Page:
After another fruitful stint with the Penn State University Prof Rao, formally retired at the age of 81 in 2001. He then came to Hyderabad and started work on setting up an Advanced Centre for Statistics, Mathematics and Computer Science.
Hyderabad and CR Rao Institute
With an initial investment of about $100,000 Prof Rao began the project. His students and well wishers extended support. The University of Hyderabad, gave 4 acres of land. The Indian a Prime Minister, Dr Manmohan Singh, who personally regarded Prof Rao, extended a support of Rs 10 crore from the government.
Thus, began the evolution of the C R Rao Institute. His daughter, Tejaswini, an accomplished Kuchipudi dancer, designed the gallery on Rao, his contribution to Statistics. His wife Mrs Bhargavi Rao took keen interest too. By 2007, the Centre became active and is now making strides.
The Rao’s family was very hospitable, friendly and helped students, thanks to Mrs Bhargavi, recalls Ms Sumana Kasturi, an author, whose family are close friends for decades. Not only was she brilliant with a Masters in Arts and Education but played a strong anchor role in Rao’s life, travelling across the world, organising his work and medical needs, she recalled.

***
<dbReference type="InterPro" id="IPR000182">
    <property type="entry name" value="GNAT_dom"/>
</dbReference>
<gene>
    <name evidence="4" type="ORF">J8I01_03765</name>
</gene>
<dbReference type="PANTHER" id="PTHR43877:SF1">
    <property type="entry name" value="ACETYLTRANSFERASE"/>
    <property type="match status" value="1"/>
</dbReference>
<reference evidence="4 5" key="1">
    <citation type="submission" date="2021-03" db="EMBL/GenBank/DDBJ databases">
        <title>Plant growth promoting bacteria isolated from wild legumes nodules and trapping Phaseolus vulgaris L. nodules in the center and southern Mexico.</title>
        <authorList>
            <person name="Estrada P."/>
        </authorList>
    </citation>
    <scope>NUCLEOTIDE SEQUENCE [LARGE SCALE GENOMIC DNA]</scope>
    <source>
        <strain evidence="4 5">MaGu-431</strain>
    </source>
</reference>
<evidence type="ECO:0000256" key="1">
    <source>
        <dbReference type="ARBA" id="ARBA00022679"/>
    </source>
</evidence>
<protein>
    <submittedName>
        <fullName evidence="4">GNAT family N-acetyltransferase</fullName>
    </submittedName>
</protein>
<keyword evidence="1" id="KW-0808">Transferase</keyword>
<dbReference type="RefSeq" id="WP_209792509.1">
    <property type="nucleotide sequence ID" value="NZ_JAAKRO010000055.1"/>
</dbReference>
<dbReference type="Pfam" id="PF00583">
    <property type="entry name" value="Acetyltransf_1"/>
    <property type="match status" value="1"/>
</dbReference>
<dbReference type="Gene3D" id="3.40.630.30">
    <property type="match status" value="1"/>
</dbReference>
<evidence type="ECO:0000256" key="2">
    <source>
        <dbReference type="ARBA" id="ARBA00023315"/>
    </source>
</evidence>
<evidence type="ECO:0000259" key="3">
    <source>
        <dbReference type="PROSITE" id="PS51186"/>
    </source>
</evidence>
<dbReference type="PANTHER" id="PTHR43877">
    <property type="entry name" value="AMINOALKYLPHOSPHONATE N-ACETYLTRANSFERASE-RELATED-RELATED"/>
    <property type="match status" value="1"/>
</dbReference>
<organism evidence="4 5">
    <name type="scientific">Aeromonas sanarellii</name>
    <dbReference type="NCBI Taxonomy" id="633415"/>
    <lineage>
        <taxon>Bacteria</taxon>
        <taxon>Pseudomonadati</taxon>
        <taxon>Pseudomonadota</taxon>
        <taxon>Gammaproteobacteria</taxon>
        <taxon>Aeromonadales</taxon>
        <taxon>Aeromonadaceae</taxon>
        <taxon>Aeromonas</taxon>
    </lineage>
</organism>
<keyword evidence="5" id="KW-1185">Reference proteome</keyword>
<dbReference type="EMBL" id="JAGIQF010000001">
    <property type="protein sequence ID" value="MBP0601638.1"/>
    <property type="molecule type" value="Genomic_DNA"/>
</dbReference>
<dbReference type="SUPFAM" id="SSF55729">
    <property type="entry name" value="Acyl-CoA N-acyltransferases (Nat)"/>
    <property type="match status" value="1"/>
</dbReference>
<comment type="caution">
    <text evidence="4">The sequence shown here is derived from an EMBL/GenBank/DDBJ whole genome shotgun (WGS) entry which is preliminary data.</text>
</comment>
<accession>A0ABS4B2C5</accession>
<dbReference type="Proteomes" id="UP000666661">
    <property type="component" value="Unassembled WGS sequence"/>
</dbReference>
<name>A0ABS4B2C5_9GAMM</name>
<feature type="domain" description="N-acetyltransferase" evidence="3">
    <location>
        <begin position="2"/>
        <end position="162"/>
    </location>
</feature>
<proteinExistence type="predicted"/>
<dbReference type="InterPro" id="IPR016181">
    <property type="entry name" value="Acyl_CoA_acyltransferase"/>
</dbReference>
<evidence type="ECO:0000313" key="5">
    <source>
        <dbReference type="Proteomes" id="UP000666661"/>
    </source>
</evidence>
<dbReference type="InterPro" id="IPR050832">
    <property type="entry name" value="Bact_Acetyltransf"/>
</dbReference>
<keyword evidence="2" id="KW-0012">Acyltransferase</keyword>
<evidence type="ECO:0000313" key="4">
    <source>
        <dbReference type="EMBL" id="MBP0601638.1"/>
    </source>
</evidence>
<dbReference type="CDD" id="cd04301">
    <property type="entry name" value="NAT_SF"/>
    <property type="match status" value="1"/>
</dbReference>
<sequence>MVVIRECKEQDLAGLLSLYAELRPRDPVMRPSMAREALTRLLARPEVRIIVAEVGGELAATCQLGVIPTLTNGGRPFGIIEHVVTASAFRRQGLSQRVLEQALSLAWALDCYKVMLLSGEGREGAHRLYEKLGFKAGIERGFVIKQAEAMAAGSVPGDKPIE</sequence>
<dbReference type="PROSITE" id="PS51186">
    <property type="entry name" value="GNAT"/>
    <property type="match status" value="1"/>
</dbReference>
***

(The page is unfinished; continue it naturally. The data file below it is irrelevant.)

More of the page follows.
“The first time I met the Raos was in Penn State University where I had gone to pursue Media Studies. With an introduction from my father, who too was from ISI, I found the reception instantaneously warm. He must have been 75. A few weeks later, there was a get together dinner, for which I was invited too. To my surprise and delight, I found that Mrs. Rao had done the entire cooking and the couple personally attended to everyone with great warmth,” she recollected.
In 2009, the University of Buffalo in New York offered him a Professorship. Since then Prof Rao has been dividing his time between New York and Hyderabad, keeping himself with the current developments and contributing in emerging areas like Big Data, AI, Epidemiology by editing handbooks etc.
Two of his papers published were included in the Breakthroughs in Statistics, 1890-1990. The first referred to his work at 25 and the second, when he was 27. His name is found in virtually every text book. It would perhaps be no exaggeration to say that wherever Data is used Rao’s imprint could be found.
Somasekhar Mulugu, former Associate Editor & Chief of Bureau of The Hindu BusinessLine, is a well-known political, business and science writer and analyst based in Hyderabad.